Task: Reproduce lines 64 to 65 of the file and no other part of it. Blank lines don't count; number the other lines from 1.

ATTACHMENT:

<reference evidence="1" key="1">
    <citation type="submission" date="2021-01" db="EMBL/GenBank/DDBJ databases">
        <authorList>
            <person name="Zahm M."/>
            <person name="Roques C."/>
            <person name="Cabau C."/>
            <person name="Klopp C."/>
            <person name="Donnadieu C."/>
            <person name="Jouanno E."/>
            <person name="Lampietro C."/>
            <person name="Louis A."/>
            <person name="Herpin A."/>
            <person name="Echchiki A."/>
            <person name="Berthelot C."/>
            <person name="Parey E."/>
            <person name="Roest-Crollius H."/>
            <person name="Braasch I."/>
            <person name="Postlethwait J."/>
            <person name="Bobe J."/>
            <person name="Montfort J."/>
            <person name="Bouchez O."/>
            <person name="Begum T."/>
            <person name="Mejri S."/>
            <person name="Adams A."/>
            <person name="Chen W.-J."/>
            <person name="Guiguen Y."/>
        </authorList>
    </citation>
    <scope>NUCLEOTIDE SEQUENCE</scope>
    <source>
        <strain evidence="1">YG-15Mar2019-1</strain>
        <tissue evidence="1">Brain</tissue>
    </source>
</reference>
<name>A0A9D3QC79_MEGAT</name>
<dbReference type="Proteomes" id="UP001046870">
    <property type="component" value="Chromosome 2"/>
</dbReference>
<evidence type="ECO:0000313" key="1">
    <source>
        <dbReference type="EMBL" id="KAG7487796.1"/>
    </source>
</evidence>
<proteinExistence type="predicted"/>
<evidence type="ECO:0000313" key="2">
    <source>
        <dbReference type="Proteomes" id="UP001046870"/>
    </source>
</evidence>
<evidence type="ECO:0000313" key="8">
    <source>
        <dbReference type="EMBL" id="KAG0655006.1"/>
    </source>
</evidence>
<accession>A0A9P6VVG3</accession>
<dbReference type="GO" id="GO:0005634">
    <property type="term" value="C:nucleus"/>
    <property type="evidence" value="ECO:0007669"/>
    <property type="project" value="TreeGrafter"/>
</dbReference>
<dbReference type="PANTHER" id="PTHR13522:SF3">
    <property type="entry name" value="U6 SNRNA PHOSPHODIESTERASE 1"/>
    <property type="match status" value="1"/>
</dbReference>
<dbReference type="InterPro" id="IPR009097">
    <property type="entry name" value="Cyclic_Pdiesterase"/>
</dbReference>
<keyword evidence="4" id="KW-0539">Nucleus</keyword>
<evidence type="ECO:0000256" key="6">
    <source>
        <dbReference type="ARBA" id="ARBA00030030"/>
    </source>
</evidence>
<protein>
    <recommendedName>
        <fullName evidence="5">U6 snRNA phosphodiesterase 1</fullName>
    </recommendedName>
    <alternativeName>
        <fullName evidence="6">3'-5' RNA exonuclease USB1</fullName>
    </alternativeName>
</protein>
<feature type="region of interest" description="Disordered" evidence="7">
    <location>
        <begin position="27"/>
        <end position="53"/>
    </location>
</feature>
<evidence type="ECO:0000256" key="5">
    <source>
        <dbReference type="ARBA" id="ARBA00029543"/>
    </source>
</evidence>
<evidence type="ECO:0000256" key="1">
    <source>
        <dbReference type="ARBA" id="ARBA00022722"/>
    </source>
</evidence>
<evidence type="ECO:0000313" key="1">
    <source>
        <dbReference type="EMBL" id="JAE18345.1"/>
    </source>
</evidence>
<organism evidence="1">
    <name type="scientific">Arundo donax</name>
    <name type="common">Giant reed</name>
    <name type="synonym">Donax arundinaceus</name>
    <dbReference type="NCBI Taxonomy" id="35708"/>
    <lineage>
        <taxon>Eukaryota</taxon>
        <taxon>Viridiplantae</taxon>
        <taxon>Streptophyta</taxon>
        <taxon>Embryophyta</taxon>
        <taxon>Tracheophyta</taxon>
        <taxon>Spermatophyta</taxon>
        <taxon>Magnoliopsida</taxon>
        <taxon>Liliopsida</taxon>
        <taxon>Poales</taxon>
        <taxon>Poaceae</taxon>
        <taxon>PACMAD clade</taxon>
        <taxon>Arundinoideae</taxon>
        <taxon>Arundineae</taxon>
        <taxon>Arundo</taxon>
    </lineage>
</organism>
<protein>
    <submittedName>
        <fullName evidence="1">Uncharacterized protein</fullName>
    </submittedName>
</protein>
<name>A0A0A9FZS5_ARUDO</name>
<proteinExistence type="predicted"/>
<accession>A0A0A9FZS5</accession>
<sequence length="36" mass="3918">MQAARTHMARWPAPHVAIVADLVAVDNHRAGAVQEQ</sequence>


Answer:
</dbReference>
<dbReference type="InterPro" id="IPR009097">